Re: Evolving language or laziness?

Subject: Re: Evolving language or laziness?
From: Tim Altom <taltom -at- IQUEST -dot- NET>
Date: Thu, 14 Mar 1996 07:42:00 EST

At 01:38 PM 3/14/96 +1100, you wrote:


>I don't consider myself an angry feminist, nor a particularly ardent one.
>however I do find that I don't relate the pronoun His to me. I don't
>think of the word mankind as being sexist, but I definitely find his or
>he or the use of male examples only as annoying. I also find it
>interferes with my comprehension, instead of taking in the data I find
>myself saying "don't they think computer operators can be female?" I
>much prefer using their, you, them or any of those words which don't
>denote a sex. From talking to some of my other female colleagues, they
>feel the same way. In other words you end up noticing the language
>rather than the message. Which from a technical communicator's point of
>view is bad.

>I believe that political correctness can be taken too far and often is,
>but I think that many females do not consider the pronoun "his" to be
>gender indeterminate.

>Something else to consider: Whether a field is male or female dominated,
>using sexist language; either his or her, makes it more difficult for the
>minority sex to "break" into the field, it risks making them feel even
>more alienated. Again not something I as a technical communicator want
>to do.

Sorry, Colleen, but I'm always suspicious of a proposed change to a
language's basic structure that's endured since at least the days of William
the Conquerer and quite probably as far back as the birth of Christ. It's
not because I'm male and feel superior. It's because I don't trust studied,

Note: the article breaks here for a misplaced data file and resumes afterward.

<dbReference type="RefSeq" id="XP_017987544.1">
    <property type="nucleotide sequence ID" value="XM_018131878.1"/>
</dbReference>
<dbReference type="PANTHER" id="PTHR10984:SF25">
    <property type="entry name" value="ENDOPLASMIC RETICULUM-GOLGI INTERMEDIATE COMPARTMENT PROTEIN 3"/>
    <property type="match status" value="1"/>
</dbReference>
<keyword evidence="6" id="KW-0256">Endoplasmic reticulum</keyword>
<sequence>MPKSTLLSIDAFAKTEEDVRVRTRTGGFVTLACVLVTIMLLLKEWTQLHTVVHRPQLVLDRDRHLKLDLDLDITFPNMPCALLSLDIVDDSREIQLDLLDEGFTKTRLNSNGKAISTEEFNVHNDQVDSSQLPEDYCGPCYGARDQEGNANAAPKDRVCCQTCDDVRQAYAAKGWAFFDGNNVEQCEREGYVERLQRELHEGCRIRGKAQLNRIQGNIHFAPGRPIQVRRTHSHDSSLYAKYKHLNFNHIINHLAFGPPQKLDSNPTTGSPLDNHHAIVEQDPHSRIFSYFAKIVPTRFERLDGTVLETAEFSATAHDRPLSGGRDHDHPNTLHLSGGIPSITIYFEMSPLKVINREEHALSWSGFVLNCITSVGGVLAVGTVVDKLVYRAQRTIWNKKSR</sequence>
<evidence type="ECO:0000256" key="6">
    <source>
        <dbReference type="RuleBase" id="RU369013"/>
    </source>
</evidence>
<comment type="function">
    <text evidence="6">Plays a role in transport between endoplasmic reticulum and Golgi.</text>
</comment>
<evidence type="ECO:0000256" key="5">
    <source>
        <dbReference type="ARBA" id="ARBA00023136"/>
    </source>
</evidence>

deliberate attempts to change the way a language has developed of expressing
a thought. It smacks of revisionism. Language evolves, and if English
speakers eventually drop the indeterminate pronoun "he" or the indeterminate
possessive "his" then so be it. But such a change will take decades, or even
centuries, to complete, and it won't happen because women are displeased
with it or find it hard to read around. I'm frankly surprised that it's hard
to read around, since that's the way we're all taught to read from our very
earliest days in letters. Besides, our more poetic constructions wouldn't
flow very well if we changed the pronoun structure. "He who would be wise,
would do well to listen to the sounds of the earth," would sound silly with
some unisex substitute.

It's not that I'm advocating rough-shod neglect of your feelings, but
whether the stone hits the pitcher, or the pitcher hits the stone, it's
going to be bad for the pitcher. We'll not change the face of language in
the near future. It's best to ignore what bothers us. I hate certain current
usages, too, such as "insure" to mean "ensure." I grit my teeth as I type
it. But I don't complain about it. Much.

We've talked about this sort of minority-by-minority language flushing on
the list before. "Being in a black mood" would surely not appeal to
Afro-Americans, and "Sitting at the right hand of God" may well be
irritating for lefties. Still, would you excise those too? The government
has already made itself look ridiculous by banning real estate ad language
that discriminates against imagined hurts, such as "Great view" supposedly
irritating prospective blind buyers. To avoid this, would you advocate an
ad that says "House. For Sale. Come See"?

As to "breaking" into a field...how did our industry become overwhelmingly
female if the very language we're using makes that so difficult? The "field"
I used in my original message referred to a computer interface field, not a
field of endeavor.

Tim Altom
Vice President
Simply Written, Inc.
317.899.5882 (voice)
317.899.5987 (fax)
http://www.iquest.net/simply/simplywritten


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